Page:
### week 4

parent 630a5b5b
 pointer_arithmetics
 g++ -Werror -Wpedantic -g -o pointer_arithmetics pointer_arithmetics.cpp \ No newline at end of file
 # Group 1 In this project, you will learn about pointer arithmetics and use it for an example. Please follow the steps below and create a few slides summarizing your findings and discussion. Note: please compile code using: g++ -Werror -Wpedantic -g -o pointer_arithmetics pointer_arithmetics.cpp 1. read file pointer_arithmetrics.cpp, compile it, and run it. Describe what you observed and explain why this occurs. 2. extend the file to declare, initialize two arrays and compute their element-wise multiplication. Your code should satisfy the following conditions: - size of arrays is read from terminal input (so that it can be varied) - the two arrays A and B need to be initialized with "something" of your choice - use a for loop to compute the vector multiplication $ C = A \cdot B $ - all allocated memory needs to be freed before the end of your program. 3. extend your code to compute the vector multiplication a second time. This time, use pointer arithmetics. *i.e.* use pointers p_A, p_B, and p_C to point to the arrays and modify them. Tip: you will need to use ++p_A etc. 4. finally, measure the time for both vector multiplication computations and print it to the console. The pointer_arithmetics.cpp contains comments that provide the necessary tools to measure the time. Your slides should summarize all of your steps above. \ No newline at end of file
 #include // HELP: to time function execution // #include // to time function execution // auto t1 = std::chrono::high_resolution_clock::now(); // get current time // auto dt = std::chrono::duration_cast(t2 - t1).count() // time passed between t1 and t2 int main(int argc, char* argv[]) { // RUN this, observe, and explain int a = { 10, 22, 333 }; int* p_a = a; std::cout << "a = " << a << "\n"; std::cout << "a = " << a << "\n"; std::cout << "a = " << a << "\n"; std::cout << "a = " << a << "\n"; std::cout << "p_a = " << p_a << "\n"; std::cout << "*p_a = " << *p_a << "\n"; std::cout << "\ncall ++p_a\n"; ++p_a; std::cout << "p_a = " << p_a << "\n"; std::cout << "*p_a = " << *p_a << "\n"; std::cout << "\ncall ++p_a\n"; ++p_a; std::cout << "p_a = " << p_a << "\n"; std::cout << "*p_a = " << *p_a << "\n"; std::cout << "\ncall ++p_a\n"; ++p_a; std::cout << "p_a = " << p_a << "\n"; std::cout << "*p_a = " << *p_a << "\n"; std::cout << "---------------------\n"; // write additional code for element-wise vector multiplication return 0; }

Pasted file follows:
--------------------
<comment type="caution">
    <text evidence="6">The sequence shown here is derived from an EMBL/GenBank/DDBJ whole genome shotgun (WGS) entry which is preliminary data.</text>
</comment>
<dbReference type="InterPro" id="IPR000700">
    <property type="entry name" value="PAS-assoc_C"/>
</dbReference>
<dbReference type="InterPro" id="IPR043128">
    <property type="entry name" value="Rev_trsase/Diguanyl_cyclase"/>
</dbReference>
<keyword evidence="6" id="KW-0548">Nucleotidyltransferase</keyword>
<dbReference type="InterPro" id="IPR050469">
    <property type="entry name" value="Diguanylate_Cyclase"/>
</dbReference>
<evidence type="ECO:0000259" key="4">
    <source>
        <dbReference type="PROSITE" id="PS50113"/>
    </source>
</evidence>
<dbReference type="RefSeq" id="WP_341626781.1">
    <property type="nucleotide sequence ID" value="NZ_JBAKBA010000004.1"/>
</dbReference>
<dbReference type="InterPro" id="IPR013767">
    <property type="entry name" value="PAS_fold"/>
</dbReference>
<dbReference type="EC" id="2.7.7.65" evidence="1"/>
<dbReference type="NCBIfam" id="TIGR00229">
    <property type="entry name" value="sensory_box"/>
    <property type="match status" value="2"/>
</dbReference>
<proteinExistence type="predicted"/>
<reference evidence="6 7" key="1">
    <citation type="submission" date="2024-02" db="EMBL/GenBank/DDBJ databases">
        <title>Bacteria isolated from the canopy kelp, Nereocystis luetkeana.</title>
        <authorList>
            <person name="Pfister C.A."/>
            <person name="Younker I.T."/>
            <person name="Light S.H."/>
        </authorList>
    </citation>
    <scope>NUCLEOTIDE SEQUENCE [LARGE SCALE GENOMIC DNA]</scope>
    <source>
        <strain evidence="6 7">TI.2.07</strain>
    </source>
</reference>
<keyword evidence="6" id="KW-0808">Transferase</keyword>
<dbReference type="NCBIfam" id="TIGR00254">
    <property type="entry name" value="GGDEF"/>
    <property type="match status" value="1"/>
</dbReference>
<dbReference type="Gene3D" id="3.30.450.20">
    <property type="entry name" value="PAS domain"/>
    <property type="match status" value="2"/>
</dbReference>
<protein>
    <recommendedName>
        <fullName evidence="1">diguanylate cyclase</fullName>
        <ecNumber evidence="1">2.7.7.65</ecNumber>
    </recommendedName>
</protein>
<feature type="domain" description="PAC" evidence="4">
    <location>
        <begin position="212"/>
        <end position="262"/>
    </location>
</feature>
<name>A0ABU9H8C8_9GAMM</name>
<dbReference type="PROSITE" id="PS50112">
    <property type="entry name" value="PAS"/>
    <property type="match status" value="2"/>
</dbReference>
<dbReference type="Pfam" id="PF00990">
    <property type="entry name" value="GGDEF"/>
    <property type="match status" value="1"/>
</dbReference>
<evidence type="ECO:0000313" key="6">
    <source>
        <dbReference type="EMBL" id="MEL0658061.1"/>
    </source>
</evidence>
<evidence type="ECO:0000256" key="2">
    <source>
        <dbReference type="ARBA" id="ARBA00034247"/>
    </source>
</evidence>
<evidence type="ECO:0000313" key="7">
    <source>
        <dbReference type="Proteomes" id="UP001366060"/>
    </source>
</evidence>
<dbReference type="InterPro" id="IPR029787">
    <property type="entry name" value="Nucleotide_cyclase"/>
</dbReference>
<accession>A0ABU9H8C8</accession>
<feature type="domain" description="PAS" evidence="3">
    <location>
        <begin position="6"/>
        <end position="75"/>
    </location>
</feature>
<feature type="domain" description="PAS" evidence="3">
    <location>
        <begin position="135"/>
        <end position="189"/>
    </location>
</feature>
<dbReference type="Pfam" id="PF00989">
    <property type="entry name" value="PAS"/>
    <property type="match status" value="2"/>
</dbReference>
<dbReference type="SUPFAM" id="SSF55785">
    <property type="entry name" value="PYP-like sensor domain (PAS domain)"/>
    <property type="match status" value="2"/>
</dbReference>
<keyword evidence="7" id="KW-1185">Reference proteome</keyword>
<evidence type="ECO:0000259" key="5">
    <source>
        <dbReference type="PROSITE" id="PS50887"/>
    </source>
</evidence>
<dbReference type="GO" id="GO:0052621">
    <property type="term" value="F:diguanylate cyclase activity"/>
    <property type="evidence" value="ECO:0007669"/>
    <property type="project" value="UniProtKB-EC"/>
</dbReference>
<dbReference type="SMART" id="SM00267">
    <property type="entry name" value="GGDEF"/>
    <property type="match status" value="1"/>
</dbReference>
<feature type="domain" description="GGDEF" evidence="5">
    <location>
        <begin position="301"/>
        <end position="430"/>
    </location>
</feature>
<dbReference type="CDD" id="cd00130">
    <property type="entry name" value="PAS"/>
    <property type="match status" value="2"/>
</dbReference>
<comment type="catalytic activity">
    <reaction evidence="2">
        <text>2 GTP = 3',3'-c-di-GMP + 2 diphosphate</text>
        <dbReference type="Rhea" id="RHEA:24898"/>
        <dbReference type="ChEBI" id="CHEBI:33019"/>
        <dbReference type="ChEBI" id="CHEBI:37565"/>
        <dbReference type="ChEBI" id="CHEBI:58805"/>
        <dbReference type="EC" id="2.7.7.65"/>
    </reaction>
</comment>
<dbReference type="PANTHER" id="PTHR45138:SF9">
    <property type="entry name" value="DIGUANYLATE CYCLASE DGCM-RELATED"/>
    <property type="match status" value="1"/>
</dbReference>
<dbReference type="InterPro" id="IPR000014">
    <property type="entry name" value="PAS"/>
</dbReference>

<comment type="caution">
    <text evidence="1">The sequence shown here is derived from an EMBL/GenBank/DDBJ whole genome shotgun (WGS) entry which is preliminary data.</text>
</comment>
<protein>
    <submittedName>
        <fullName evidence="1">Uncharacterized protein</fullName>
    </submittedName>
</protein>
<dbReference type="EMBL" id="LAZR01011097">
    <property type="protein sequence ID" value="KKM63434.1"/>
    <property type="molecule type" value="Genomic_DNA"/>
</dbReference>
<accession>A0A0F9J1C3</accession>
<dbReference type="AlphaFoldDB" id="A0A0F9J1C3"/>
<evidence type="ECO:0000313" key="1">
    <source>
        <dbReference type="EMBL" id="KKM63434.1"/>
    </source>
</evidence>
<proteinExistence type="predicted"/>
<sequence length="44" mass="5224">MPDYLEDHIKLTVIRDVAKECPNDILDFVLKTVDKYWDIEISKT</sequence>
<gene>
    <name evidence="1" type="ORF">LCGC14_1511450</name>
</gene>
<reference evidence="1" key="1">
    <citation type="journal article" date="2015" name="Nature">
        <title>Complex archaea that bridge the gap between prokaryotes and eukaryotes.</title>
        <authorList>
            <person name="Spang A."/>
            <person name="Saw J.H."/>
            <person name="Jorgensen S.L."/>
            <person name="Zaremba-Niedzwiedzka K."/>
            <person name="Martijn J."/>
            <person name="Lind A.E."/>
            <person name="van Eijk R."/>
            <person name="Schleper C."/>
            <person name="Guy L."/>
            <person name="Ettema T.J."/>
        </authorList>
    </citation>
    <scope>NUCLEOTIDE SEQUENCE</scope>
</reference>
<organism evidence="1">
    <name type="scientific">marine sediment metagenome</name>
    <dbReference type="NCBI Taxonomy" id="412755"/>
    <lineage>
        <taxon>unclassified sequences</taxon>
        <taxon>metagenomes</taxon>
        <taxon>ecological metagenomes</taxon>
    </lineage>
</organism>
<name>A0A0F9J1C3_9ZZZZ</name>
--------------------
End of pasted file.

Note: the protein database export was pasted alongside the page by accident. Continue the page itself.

const_pointer
 g++ -Werror -Wpedantic -g -o const_pointer const_pointer.cpp \ No newline at end of file
 # Group 2 In this project, you will learn about constant pointers. Please follow the steps below and create a few slides summarizing your findings and discussion. Note: please compile code using: g++ -Werror -Wpedantic -g -o const_pointer const_pointer.cpp You can find useful information at: [http://www.cplusplus.com/doc/tutorial/pointers/](http://www.cplusplus.com/doc/tutorial/pointers/) 1. read file const_pointer.cpp and compile it. If compilation fails, find lines that cause compilation error and comment them out using the // command. Once, it compiles, run the program. Describe what you observed and explain why this occurred. 2. extend the file to compute element-wise vector multiplication $ C = A \cdot B $. Your code should satisfy the following conditions: - use a for loop to compute the vector multiplication $ C = A \cdot B $ - in section 1: define and initialize pointers to A, B, and C, named p_A, p_B, and p_C. - in section 2: compute dot-product using only p_A, p_B, and p_C. - the pointers p_A, p_B, and p_C should be const appropriatly for this task. Meaning that one should not be able to change the values of A and B, and that the pointer p_C should not be allowed to change. 3. uncomment the lines in section 3: Your code should not compile anymore. In fact, your code should only compile if all of these lines are commented. Your slides should summarize all of your steps above. \ No newline at end of file